cation that ought to be appreciated a3 a
work of enterprise and intelligent labor.
It will undoubtedly be cent to oil quar
ters of tbe globe.
The winning of tho second race by
tbe Vigilant seems to settle the
■uperiority of that vessel over the
Valkyrie, although the race is not
determined yet, aa its conditions called
for best three out of live In the opin
ion of most yachtmen, however, the
event (a as good as concluded. A horse
aometimea dropß dead on the track, and
something might occur to disable the
Vigilant. The America's cup, which is
the object of the contention, seems to be
a veritable inaecot for the American tar.
Captured from the English in 1851 it
seems destined to remain here. The
shipbuilders of Glasgow beat tbe world
in iron chips, but the United States
leada all creation in the construction
of light, airy and speedy sailing vessels.
Tub yn-tonnel of tbe irrigation con
gress ia quite distinguished. The newe-
W fraternity ia weil represented.
* the delegates is Mr. Richard
' 'nrmerly editor of the San
and a member of (be
*y of Irrigation Engi
■n foil years stood near
number of the
Bins a very
le on irrigation
me yeara be
•1 on the irri
ahed by the
government. Mr. Will S. tireen, o! the
Colusa Sun, ia also amongat the dele
gates, and will doubtleas be heard from
during the course of ita deliberations.
He ia one of tbe brainy membera of the
editorial guild of California, and haa
left his impress on moat of the public
questions which have agitated thia
state for yeara and yeara past.
THE ISSUE OF THE HOUR.
The assembling in Los Angeles today
of an International Irrigation Congress
marks a new era in the history of the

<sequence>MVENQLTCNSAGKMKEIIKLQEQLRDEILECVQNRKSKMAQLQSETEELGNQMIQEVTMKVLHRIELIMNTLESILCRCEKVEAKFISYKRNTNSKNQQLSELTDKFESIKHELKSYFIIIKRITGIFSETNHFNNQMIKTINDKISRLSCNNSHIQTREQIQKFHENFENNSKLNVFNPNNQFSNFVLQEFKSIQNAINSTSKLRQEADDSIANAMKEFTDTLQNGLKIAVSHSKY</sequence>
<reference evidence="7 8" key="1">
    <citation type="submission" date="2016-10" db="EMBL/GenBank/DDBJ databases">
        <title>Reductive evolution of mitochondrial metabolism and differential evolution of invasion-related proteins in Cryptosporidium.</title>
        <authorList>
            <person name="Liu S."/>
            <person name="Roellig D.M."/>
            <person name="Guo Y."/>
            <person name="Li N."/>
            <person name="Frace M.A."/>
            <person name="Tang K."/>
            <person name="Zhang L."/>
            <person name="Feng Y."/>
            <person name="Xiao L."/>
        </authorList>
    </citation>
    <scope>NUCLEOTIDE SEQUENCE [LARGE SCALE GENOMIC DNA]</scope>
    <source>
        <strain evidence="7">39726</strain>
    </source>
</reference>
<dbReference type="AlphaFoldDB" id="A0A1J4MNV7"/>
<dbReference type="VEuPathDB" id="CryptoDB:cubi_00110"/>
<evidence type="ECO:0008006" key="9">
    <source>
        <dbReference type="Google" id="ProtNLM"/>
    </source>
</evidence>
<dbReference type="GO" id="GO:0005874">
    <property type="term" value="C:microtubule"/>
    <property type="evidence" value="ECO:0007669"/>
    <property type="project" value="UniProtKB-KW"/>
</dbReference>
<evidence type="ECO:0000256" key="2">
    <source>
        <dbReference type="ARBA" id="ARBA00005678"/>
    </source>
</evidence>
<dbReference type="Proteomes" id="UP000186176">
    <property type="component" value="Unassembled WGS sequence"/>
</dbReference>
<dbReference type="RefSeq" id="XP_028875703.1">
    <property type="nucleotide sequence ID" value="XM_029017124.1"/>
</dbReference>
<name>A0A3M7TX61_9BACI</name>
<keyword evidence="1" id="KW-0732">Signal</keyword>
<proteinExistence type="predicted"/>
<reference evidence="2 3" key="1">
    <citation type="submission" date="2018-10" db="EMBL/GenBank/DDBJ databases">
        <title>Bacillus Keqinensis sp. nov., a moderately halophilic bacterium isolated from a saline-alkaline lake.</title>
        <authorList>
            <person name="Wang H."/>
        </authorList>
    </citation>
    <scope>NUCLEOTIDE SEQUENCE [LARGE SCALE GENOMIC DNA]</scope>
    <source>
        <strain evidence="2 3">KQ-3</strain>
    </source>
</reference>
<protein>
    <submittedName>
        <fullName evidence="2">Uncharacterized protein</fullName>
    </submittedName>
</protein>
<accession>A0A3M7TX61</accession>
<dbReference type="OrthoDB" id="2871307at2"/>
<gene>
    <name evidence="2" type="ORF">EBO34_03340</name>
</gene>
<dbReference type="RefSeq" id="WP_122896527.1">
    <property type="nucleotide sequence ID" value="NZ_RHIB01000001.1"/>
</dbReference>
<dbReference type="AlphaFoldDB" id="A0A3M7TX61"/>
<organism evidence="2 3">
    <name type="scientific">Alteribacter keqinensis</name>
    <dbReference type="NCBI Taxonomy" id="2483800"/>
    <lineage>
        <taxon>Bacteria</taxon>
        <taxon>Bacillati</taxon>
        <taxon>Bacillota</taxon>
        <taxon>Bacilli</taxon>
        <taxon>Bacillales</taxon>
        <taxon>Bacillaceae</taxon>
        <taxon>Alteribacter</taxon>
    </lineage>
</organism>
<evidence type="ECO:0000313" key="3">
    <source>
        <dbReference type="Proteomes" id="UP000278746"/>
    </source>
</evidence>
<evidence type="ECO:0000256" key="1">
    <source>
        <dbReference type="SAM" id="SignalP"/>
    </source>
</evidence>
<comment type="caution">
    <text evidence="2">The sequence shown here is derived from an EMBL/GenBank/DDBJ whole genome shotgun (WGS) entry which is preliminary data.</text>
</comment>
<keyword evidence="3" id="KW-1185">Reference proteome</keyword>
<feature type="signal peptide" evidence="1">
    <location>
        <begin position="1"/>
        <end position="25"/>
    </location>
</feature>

public domain of this country. Here
tofore—or at least until very lately—we
have bad a large region iv whicb tbe
rainfall has been ample to guarantee
crops to the husbandman. The govern,
raent has parted with this superb inher
itance held in trust for the people with
a prodigality tbat has never before been
witnessed in the history of the world.
Hundreds of millions of acres have been
lavished on corporations upon terms
which reserved nothing to tbe public.
At tbe same time that we lavished our
lands with an unsparing hand—imitat
ing the Creator, who permits bis sun to
shine upon tbe just and tbe unjust
alike—we permitted European nations
to pour an nnchecked flood of immigra
gration npon our shores. Perhaps this
was, after all, an enlightened policy.
Fortunately, until lately, the standard
of immigration was a high one. Far be
it from us to disprize the great value
which we have derived from certain
clnsees of European immigration. But,
without entering into any discussion on
this head, tbe fact remains that the
public lands of tbe United States, once
supposed to be illimitable and inex
haustible, are to all practical purposes
exhausted. The mad rush to Oklahoma
a year or so ago and tbe great thronging
lo the Cherokee Strip of the other day